So he should be aware of testing procedures and series and parallel circuits at a bare minimum. Diagnosis is also a skill taught at trade schools too.
It would be pointless to attempt to give testing options to a person who won't have the basics.
I'm not trying to be harsh on anyone , just realistic.

The bad part of these situations is, you take the vehicle with small wiring issue to a workplace and the people can't solve the relatively straightforward problem, but the same workers are completing mechanical work which requires infinitely more mechanical nouse than the wiring does, and they are trust them to do the mechanical work. Makes me shudder.
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FollowupID: 768920

Follow Up By: Allan B (Member, SunCoast) - Tuesday, Aug 21, 2012 at 17:37

Tuesday, Aug 21, 2012 at 17:37
Well Ross, His good lady said "So we will try a new Hazard switch when he gets home from work, to see what happens."

That's hardly "testing procedures" or "diagnosis" is it? Changing components willy-nilly until maybe it works or maybe blows something else up is hardly good troubleshooting technique.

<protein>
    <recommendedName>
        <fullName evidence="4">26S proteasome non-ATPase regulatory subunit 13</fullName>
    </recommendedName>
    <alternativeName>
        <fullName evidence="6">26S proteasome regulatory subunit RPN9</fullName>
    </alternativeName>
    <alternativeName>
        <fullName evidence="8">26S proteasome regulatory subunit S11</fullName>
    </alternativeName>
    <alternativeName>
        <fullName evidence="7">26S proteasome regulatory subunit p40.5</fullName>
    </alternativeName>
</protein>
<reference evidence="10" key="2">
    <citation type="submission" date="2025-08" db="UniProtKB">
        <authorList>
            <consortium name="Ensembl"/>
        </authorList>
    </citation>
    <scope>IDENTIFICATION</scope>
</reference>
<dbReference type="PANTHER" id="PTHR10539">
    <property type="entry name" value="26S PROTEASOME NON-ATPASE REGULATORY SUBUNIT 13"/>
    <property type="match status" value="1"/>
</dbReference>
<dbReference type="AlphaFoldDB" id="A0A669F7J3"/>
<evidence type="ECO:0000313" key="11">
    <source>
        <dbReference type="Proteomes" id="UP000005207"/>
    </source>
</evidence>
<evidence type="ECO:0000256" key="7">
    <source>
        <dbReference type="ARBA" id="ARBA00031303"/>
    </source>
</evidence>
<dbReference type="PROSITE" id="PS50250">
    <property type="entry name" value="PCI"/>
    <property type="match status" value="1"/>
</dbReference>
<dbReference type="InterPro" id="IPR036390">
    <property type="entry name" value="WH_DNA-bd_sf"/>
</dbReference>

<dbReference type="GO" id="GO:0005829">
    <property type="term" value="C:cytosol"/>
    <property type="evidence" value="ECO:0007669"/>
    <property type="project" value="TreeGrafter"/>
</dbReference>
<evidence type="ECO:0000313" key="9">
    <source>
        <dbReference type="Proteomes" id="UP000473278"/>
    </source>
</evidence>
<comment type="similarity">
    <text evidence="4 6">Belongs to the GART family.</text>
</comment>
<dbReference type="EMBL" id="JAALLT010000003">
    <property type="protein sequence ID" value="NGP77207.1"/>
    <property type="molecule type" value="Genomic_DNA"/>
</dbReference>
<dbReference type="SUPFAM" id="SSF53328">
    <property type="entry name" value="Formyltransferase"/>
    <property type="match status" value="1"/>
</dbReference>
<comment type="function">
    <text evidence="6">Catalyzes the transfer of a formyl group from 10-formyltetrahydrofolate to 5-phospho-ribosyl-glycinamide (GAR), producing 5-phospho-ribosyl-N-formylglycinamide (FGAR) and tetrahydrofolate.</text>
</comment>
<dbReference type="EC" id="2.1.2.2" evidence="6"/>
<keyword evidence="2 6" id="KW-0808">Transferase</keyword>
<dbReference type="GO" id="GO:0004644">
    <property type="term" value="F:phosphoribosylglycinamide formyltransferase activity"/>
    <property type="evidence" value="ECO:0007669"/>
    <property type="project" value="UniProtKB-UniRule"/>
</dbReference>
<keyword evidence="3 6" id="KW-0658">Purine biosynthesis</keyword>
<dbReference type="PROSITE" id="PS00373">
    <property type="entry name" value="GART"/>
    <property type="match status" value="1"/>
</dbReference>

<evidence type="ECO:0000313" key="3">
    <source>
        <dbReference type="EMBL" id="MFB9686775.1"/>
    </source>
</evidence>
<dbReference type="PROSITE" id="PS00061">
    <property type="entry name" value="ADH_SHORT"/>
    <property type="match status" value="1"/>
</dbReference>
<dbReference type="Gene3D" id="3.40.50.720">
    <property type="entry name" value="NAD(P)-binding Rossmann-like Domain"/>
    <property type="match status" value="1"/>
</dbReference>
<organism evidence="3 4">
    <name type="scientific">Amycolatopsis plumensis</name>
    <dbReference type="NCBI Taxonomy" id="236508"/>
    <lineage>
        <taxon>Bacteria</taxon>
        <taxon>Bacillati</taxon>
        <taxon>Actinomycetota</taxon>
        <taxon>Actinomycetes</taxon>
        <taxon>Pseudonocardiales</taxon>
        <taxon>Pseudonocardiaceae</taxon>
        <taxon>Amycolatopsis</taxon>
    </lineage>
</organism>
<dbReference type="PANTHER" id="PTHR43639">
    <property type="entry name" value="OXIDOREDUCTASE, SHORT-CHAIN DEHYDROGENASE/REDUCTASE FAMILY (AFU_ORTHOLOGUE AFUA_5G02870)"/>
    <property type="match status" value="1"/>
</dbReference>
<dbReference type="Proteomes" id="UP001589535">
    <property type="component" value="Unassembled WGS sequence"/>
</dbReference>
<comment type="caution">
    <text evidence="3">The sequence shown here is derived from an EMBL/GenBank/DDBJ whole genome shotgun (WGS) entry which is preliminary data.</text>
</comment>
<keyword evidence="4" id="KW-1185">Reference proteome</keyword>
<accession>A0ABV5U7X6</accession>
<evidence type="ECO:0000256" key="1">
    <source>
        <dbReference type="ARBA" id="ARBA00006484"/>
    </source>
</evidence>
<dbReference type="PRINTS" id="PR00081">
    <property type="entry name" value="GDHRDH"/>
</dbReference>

So prescribing "checking with a battery charger" without comprehensive step-by-step procedure is unlikely to be productive to someone who rather obviously does not "know his stuff".

I know that you were trying to be helpful but I still think the best advice is to seek the assistance of a skilled colleague or auto electrician.

Cheers
Allan

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FollowupID: 768929

Reply By: awill4x4 - Monday, Aug 20, 2012 at 22:52

Monday, Aug 20, 2012 at 22:52
It is a common problem on the Pajero forum.
The hazard fuse is only 10 amps and if it blows then all the warning lights light up like a christmas tree.
It usually only occurs when a trailer is connected and it seems that the extra loading by the trailer lights is enough to blow the fuse.
The usual remedy on the Pajero forum is to replace the 10 amp fuse with a 15 amp one instead.